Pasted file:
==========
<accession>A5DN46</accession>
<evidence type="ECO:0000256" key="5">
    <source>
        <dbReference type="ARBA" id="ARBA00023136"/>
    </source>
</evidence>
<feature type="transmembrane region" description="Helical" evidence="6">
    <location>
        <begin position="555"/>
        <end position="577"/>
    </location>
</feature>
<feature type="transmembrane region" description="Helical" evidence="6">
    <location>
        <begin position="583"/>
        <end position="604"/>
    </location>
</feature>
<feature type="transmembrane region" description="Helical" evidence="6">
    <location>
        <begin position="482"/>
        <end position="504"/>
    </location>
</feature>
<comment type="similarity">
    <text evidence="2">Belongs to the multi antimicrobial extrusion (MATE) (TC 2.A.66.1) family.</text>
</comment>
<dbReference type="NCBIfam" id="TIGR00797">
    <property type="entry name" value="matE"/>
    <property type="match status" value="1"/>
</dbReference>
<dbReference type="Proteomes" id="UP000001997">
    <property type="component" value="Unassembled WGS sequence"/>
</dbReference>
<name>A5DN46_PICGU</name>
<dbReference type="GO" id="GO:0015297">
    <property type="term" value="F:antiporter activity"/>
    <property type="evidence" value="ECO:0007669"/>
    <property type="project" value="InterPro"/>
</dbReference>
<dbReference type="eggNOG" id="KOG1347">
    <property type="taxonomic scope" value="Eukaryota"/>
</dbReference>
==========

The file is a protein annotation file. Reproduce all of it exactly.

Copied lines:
<accession>A5DN46</accession>
<evidence type="ECO:0000256" key="5">
    <source>
        <dbReference type="ARBA" id="ARBA00023136"/>
    </source>
</evidence>
<feature type="transmembrane region" description="Helical" evidence="6">
    <location>
        <begin position="555"/>
        <end position="577"/>
    </location>
</feature>
<feature type="transmembrane region" description="Helical" evidence="6">
    <location>
        <begin position="583"/>
        <end position="604"/>
    </location>
</feature>
<feature type="transmembrane region" description="Helical" evidence="6">
    <location>
        <begin position="482"/>
        <end position="504"/>
    </location>
</feature>
<comment type="similarity">
    <text evidence="2">Belongs to the multi antimicrobial extrusion (MATE) (TC 2.A.66.1) family.</text>
</comment>
<dbReference type="NCBIfam" id="TIGR00797">
    <property type="entry name" value="matE"/>
    <property type="match status" value="1"/>
</dbReference>
<dbReference type="Proteomes" id="UP000001997">
    <property type="component" value="Unassembled WGS sequence"/>
</dbReference>
<name>A5DN46_PICGU</name>
<dbReference type="GO" id="GO:0015297">
    <property type="term" value="F:antiporter activity"/>
    <property type="evidence" value="ECO:0007669"/>
    <property type="project" value="InterPro"/>
</dbReference>
<dbReference type="eggNOG" id="KOG1347">
    <property type="taxonomic scope" value="Eukaryota"/>
</dbReference>